subtraction, in accord with the usual notation, but one should be aware
   that it might not be so).

p(t) = P(tp) X s(t-tp) where s is the set of sensory inputs to the
   perceptual function. Remember that P might include differentiators,
   shift registers, and other functions of time, depending on the level
   of the hierarchy under consideration.

In the outer world, we can assume that s is immediately derived from the
CEV, because if it is not, we can subsume any delay in P(tau). And we
can take s = d+v to be immediate and in the present at the point(s)
in the outer world where the output and the disturbance have their joint
effect, where v is the effect "now" of the output on the CEV.

v(t) = F(tf) X o(t-tf) where F is the feedback function.

So the nice pretty loop of equation (1), which leads to the solution (2)
for p, should really be something quite murky, with lots of convolution.
Assuming immediacy for the comparison function, we have:

p(t) = P X s = P X (d + F X o) = P X (d+(F X G X (r(t-tr)-p(t-ts-tf-tg-tc)))

In this more accurate form, the seduction of thinking that the p is the
same on both sides of the equation fails. One can only say that if
control is good, then the two p values won't be too different, and work
from there.

Setting (tp+tf+tg+tc)=tt, a kind of loop delay, we can write

p(t) = p(t-tt) + eps(tt)

where eps is some (unknown) difference between the perceptual signal
now and at a time tt=(tp+tf+tg+tc) in the past. And even this
is misleading, because those tm parameters are only parameters in the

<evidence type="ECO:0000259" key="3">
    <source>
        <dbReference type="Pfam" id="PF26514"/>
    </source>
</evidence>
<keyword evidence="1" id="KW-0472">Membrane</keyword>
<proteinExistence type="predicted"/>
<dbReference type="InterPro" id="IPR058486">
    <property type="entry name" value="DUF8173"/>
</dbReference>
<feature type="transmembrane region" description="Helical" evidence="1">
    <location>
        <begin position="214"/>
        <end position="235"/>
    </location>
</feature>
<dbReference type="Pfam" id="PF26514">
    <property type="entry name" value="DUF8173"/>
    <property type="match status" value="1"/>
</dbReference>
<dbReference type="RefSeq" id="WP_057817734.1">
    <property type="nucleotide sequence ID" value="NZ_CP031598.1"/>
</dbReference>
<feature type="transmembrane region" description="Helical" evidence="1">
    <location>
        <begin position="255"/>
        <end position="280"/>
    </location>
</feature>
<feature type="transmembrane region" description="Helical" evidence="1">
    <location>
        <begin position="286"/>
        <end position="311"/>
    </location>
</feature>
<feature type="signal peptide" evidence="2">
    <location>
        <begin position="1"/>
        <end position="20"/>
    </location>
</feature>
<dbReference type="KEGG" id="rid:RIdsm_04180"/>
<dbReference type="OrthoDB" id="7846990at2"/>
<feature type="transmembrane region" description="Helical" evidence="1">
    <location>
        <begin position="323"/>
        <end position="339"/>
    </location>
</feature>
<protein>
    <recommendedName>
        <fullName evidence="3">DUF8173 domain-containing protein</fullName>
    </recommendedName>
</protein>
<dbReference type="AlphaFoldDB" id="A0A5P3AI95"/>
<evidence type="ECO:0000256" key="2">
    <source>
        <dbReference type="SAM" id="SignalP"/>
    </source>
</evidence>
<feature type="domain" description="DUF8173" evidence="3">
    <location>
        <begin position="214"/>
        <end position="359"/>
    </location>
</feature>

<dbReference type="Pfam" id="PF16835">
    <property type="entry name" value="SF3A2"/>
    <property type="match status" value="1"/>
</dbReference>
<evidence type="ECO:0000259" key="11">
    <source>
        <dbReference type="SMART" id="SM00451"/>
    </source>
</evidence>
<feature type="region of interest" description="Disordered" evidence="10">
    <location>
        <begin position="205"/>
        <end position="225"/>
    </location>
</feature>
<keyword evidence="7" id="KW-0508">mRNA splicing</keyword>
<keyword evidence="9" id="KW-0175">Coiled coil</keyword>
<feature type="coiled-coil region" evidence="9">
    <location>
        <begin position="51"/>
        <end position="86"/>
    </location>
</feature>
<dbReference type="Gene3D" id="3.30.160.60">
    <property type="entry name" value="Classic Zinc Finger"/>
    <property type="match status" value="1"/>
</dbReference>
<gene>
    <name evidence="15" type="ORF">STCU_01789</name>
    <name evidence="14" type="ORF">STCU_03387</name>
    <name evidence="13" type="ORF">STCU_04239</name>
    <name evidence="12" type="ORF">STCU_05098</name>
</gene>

several convolutions, not fixed numbers, and they don't simply add,
so eps is a function of time that has to appear in the general analysis.

It isn't easy, and it isn't as obvious as the simple notation ignoring
the temporal nature of the various parts of the loop would seduce you
into believing. However, it should be possible (I haven't done it) to
complete the analysis and wind up with a relation between p and r, with
eps and d as parameters whose effects get smaller the better the control.

So I agree wholeheartedly with Bill about the power of notation both to
mislead and to lead correctly. If one is going to use shorthand notation,
one should be aware of just where the seductions and pitfalls lie. Much
of the argument on CSG-L hinges on a failure of this awareness.

Benjamin Lee Whorf is alive and well in Durango. (Actually, he studied
Navajo and Hopi, not too very far from there).


<Martin Taylor 940407 20:10>

Bill Powers (940406.0930 MDT)

On scale:

I agree with Bill that one suitable scale for display of the effect of
control is that of the full range of the perceptual variable. That
shows how precisely control is maintained in relation to the disturbances
that evolution has developed us to be able to deal with. But there is
another useful scale that evolution has provided us with, and that is
the minimum deviation that we can perceive. It is quite reasonable to
plot the deviation of control from exactness on a scale that shows the
maximum error at full-scale, because this kind of deviation is also
a limit that evolution (and training and experience) has imposed on us.

If the observed magnitude of failure of control happened often to have
lethal results, we would not be here to observe such poor controllers.
But if we are able to control substantially better than need be to
survive and propagate our genes, we are wasting resources, which is
not good for survival, either. One of my articles of faith is that
evolution seldom makes us waste resources very much, and when it does,
the reason is usually adaptability that has enhanced survival. "Very
much" are weasel words, I know. But take it as meaning "within a factor
of five or ten" and I think one won't often be far wrong.

In other words, to understand what and why humans control, it is important
both to see how well they control as a proportion of the range of controllable
perception, and to see how poorly they control in an absolute sense, at
the limit of precision.